E-Newsletter  |

 Follow us:

The Instagram logo

A photo of a woman's eye

Rude Looks

Bright eyes

The eyes are the window to the soul, but what can you do when your eyes are dry or sore?

Health store advice

Charlotte Keaveney is a nutritional therapist at Honeybee in Claremorris, Co Mayo. “In store we mainly get customers in who suffer with dry, irritated eyes, contacts lens wearers and those concerned with preventing AMD (age related macular degeneration),” she says. “Firstly I recommend to start with diet – avoid processed foods, eat loads of colourful fruit and vegetables and include at least one portion of oily fish once a week such as mackerel, salmon, sardines and fresh tuna.”

Foods for eyes

According to Corin Sadler Dip ION, a nutritional therapist who works for Higher Nature, “A vital nutrient for eye health is vitamin A. It can be found in dairy products, fish oils and egg yolks. Carrots are also a rich source of beta-carotene which the body converts into vitamin A. Plenty of other bright coloured fruit and vegetables such as squash and apricots also contain valuable carotenoids.

“Antioxidants zeaxanthin and lutein are needed for the macula of the eye, so add plenty of leafy green vegetables to your plate such as spinach, kale and watercress, and up your intake of broccoli, peas, apricots, sweetcorn, mango and watermelon,” says Corin Sadler. “Tomatoes are also a great addition as they are rich in lycopene. Blueberries, blackcurrants and red grapes are fantastic sources of anthocyanins thought to enhance rhodopsin production.”

Eye make-up

“Unfortunately there are a myriad of toxic ingredients routinely added to eye make-up products including mercury in mascara, talc in eyeshadow and parabens,” says Michaela Maguire of Alchemist Earth in Limerick. “This can lead to dry eyes, sties, swelling and inflammation and can even thin out lashes and brows as well as dry out the skin.

“Mineral eyeshadows and eye liners are rich in natural pigments like their high street counterparts but without the harmful side- effects,” says Michaela. “All quality natural brands comprise natural plant extracts, vitamins and minerals and are made with nourishing ingredients such as rose water, almond oil, aloe, white tea extract, calendula and chamomile.”

Eye tips

  • Visit your optician regularly, even if you don’t need glasses – once a year is ideal.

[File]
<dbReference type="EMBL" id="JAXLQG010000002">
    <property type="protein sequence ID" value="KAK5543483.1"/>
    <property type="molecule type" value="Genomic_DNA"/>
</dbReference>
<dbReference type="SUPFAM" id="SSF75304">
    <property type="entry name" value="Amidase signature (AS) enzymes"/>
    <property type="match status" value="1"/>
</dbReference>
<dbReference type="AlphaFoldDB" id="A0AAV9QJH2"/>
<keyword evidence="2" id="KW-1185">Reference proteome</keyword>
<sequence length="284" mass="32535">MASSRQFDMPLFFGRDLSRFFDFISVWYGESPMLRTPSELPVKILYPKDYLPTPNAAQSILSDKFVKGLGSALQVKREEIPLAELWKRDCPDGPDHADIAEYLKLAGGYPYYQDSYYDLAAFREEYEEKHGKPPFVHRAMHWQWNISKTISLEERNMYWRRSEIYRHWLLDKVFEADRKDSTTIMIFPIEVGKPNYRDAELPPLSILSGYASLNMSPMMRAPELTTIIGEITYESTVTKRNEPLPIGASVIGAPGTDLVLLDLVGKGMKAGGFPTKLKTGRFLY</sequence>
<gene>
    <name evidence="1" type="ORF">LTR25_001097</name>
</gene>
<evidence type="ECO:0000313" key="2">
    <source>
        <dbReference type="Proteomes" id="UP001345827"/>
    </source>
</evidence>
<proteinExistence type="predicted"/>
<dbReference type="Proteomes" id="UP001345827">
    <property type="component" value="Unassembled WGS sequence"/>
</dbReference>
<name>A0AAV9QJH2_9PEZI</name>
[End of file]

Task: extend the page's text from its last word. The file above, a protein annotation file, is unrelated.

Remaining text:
• Rest your eyes if they feel strained or sore. Placing slices of cucumber over them for 10 minutes can be refreshing.
  • Wear sunglasses that filter out 100% UV light to prevent sun damage.
  • If you get sore eyes, carry a small bottle of saline solution with you to help soothe them.

Dry eyes

If you get sore eyes, carry a small bottle of saline solution with you to help soothe them.

Eye supplements

“Unfortunately it is impossible to get all our optimum daily allowance through our food due to farming methods, time taken from farm to fork and processing methods, so we advise our customer to include some supplements,” says Charlotte Keaveney.

“I recommend eye drops that contain hyaluronic acid and are good for dry, irritated and tired eyes; omega 3 fi oils that contain two parts EPA and DHA which are essential to keeping the cell protected and hydrated; and a supplement in capsule form with all the nutrients including carotenoids zeaxanthin and lutein which have been found to be beneficial for maintaining eye health.”

Other good supplements for eyes include:

  • Bilberry – contains antioxidant vitamins A and C that help to prevent damage to the eyes. Available as tablets, sometimes with lutein and zeaxanthin.
  • Eye health supplements with zinc, selenium, and vitamins A, C, E and B2.
  • Flaxseed oil – good if you have dry or itchy eyes due to an omega-3 called alpha-linolenic acid (ALA). Available as capsules and a liquid.
  • Omega 3 fi oil – good for general eye health and clear eyesight. Available in capsules.


“Age related macular degeneration (AMD) is the slow deterioration of the cells in the macula, a tiny area in the centre of the retina at the back of the eye which affects central vision,” says Corin Sadler. “Astaxanthin appears to offer protection to the eyes against damaging free radicals, which is especially important in safeguarding against AMD. Zinc is found in high concentrations in the part of the retina affected by AMD, and retinal zinc levels have been shown to decrease with age. To boost your zinc levels eat nuts, seeds, seafood, meat and wholegrains.”


“Cataracts are one of the major causes of age-related visual impairment and are thought to be partially the result of excess free radicals,” says Corin Sadler. “They involve a deterioration of the transparent lens, which becomes more opaque over time. Selenium is concentrated in the lens and levels are much lower in the lenses of people with cataracts - to increase your selenium intake snack on brazil nuts and include mushrooms and fish in your diet.”

Click here to read other Rude Looks articles.
Click here to return to the Rude Health Magazine homepage.